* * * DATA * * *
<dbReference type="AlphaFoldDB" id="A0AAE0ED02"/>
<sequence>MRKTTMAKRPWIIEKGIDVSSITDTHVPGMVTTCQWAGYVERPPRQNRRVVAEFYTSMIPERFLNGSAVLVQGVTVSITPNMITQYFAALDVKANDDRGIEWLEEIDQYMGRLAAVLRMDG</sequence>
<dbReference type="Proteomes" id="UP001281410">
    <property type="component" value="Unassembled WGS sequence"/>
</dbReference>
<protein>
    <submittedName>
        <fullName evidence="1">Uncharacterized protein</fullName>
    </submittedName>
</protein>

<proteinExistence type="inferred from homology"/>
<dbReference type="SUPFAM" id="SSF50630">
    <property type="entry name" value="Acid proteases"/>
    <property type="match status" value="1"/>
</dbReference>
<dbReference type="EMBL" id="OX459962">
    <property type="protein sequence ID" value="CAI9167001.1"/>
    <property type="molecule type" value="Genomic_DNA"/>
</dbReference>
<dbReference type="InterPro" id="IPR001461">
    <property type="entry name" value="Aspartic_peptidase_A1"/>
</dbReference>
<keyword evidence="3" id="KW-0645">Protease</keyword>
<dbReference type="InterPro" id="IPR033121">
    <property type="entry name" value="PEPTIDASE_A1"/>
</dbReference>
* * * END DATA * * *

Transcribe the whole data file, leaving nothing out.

<dbReference type="AlphaFoldDB" id="A0AAE0ED02"/>
<sequence>MRKTTMAKRPWIIEKGIDVSSITDTHVPGMVTTCQWAGYVERPPRQNRRVVAEFYTSMIPERFLNGSAVLVQGVTVSITPNMITQYFAALDVKANDDRGIEWLEEIDQYMGRLAAVLRMDG</sequence>
<dbReference type="Proteomes" id="UP001281410">
    <property type="component" value="Unassembled WGS sequence"/>
</dbReference>
<protein>
    <submittedName>
        <fullName evidence="1">Uncharacterized protein</fullName>
    </submittedName>
</protein>

<proteinExistence type="inferred from homology"/>
<dbReference type="SUPFAM" id="SSF50630">
    <property type="entry name" value="Acid proteases"/>
    <property type="match status" value="1"/>
</dbReference>
<dbReference type="EMBL" id="OX459962">
    <property type="protein sequence ID" value="CAI9167001.1"/>
    <property type="molecule type" value="Genomic_DNA"/>
</dbReference>
<dbReference type="InterPro" id="IPR001461">
    <property type="entry name" value="Aspartic_peptidase_A1"/>
</dbReference>
<keyword evidence="3" id="KW-0645">Protease</keyword>
<dbReference type="InterPro" id="IPR033121">
    <property type="entry name" value="PEPTIDASE_A1"/>
</dbReference>